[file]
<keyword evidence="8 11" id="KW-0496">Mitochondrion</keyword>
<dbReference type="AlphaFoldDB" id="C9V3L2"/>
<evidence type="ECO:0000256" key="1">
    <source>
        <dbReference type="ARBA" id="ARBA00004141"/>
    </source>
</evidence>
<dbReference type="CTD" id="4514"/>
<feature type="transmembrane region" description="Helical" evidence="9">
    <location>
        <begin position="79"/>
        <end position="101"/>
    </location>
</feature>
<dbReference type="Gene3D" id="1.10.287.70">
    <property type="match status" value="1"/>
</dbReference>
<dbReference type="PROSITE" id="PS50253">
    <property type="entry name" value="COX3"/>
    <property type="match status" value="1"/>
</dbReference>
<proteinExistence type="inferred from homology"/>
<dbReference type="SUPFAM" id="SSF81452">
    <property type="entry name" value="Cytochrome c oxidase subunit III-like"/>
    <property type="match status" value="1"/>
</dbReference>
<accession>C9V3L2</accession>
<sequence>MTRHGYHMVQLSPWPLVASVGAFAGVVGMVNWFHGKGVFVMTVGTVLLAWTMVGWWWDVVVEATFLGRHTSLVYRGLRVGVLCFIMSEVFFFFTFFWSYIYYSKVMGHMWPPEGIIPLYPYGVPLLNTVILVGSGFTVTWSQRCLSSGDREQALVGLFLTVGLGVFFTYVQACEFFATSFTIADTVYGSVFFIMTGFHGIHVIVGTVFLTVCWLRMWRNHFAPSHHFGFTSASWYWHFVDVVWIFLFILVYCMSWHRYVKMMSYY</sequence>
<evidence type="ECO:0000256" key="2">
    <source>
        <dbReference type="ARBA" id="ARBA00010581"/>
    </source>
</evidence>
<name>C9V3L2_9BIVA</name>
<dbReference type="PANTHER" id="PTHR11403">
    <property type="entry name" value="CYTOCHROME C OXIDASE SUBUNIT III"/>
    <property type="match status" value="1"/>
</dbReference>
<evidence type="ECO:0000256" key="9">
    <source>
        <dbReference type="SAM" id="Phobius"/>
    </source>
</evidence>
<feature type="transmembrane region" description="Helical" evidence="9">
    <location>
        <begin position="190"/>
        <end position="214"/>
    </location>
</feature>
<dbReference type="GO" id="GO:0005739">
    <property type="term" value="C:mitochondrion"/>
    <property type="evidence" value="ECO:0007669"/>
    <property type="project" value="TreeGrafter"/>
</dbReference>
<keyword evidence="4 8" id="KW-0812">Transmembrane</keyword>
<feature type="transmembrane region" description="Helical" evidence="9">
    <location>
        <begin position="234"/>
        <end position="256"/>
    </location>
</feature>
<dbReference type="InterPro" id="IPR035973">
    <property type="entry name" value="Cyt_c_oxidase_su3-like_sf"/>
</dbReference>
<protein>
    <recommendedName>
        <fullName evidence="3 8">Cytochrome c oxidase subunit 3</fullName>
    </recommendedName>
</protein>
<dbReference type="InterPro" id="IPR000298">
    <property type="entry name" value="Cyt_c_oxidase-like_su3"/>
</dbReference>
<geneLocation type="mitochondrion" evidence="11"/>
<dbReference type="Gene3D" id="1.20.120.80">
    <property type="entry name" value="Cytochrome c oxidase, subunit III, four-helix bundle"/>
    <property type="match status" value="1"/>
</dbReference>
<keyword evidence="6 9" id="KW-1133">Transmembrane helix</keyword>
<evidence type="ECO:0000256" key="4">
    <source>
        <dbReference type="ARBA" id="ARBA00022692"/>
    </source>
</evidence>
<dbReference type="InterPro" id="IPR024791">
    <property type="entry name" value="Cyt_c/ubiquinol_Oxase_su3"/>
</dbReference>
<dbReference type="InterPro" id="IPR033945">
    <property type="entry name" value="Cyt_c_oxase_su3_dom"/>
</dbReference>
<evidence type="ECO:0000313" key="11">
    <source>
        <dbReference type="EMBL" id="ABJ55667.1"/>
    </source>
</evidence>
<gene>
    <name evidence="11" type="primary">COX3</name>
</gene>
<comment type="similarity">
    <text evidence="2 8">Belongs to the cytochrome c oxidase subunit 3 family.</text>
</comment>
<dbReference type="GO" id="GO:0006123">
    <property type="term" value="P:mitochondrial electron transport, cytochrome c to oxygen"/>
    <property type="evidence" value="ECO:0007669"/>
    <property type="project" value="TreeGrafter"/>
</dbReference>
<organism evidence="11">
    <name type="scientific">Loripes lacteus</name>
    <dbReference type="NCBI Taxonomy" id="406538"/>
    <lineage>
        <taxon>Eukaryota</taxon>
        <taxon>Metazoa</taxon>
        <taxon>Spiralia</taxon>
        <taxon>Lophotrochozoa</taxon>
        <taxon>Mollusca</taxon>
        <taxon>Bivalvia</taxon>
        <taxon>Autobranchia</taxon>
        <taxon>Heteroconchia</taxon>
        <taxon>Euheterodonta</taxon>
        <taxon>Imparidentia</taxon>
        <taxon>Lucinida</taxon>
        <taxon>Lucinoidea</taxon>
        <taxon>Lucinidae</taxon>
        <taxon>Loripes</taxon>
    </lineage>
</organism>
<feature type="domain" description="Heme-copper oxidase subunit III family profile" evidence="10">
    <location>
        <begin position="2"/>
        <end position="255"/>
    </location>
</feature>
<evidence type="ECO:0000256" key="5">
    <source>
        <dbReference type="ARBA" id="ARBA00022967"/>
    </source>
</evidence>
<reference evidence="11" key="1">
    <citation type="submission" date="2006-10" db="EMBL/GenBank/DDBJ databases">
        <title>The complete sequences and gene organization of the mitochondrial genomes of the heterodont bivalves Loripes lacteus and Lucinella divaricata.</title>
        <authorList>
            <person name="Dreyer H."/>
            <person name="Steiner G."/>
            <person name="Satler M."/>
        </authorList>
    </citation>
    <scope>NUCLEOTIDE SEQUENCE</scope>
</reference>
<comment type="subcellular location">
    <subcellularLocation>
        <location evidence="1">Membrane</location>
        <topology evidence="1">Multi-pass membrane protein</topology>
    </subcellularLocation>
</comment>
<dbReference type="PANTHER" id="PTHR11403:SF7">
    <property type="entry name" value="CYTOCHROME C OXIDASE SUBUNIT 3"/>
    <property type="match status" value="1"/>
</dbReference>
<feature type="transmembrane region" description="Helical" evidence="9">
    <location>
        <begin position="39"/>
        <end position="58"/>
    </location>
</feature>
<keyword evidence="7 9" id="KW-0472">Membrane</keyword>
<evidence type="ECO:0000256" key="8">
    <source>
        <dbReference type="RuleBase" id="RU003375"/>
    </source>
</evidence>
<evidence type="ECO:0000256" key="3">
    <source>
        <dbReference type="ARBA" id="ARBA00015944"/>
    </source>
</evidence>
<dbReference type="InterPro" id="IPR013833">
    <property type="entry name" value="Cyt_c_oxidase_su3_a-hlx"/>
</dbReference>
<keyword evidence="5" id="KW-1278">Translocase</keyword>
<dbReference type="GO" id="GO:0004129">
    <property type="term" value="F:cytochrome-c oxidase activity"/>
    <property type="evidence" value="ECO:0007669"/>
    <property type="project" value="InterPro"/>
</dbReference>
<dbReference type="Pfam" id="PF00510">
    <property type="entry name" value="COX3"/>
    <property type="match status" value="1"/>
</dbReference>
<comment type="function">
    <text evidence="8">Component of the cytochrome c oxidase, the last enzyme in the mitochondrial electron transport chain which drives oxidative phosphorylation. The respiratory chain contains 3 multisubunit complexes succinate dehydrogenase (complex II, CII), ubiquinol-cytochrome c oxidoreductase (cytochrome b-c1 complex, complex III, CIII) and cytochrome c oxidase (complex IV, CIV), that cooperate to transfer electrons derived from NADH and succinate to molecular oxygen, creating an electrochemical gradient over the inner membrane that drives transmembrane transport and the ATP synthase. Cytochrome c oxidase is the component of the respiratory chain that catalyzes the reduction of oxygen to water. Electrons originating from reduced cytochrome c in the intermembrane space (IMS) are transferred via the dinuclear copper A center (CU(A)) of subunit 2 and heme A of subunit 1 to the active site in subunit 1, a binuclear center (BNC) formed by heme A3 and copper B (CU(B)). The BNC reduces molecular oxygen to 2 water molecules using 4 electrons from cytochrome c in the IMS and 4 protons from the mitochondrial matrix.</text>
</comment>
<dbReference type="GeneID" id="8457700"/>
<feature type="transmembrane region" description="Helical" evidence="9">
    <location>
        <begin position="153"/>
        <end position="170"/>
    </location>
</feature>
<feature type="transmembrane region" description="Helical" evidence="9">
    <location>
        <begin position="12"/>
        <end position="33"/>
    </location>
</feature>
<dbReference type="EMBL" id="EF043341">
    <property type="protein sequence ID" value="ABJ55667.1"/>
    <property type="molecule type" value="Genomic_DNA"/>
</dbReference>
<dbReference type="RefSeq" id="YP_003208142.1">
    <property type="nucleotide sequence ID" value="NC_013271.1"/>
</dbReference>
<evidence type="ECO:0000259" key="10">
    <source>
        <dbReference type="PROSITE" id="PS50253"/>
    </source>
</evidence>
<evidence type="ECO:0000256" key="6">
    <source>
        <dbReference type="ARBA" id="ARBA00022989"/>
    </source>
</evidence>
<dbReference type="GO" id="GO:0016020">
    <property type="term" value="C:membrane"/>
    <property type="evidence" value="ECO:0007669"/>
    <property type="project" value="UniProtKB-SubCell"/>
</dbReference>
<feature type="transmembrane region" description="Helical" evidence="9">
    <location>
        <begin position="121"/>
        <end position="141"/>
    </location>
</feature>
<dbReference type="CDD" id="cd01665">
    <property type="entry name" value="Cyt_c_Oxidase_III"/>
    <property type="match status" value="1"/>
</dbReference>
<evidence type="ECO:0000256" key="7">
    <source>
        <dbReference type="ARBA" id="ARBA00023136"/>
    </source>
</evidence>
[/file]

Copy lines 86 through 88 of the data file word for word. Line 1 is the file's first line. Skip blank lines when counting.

</dbReference>
<dbReference type="InterPro" id="IPR033945">
    <property type="entry name" value="Cyt_c_oxase_su3_dom"/>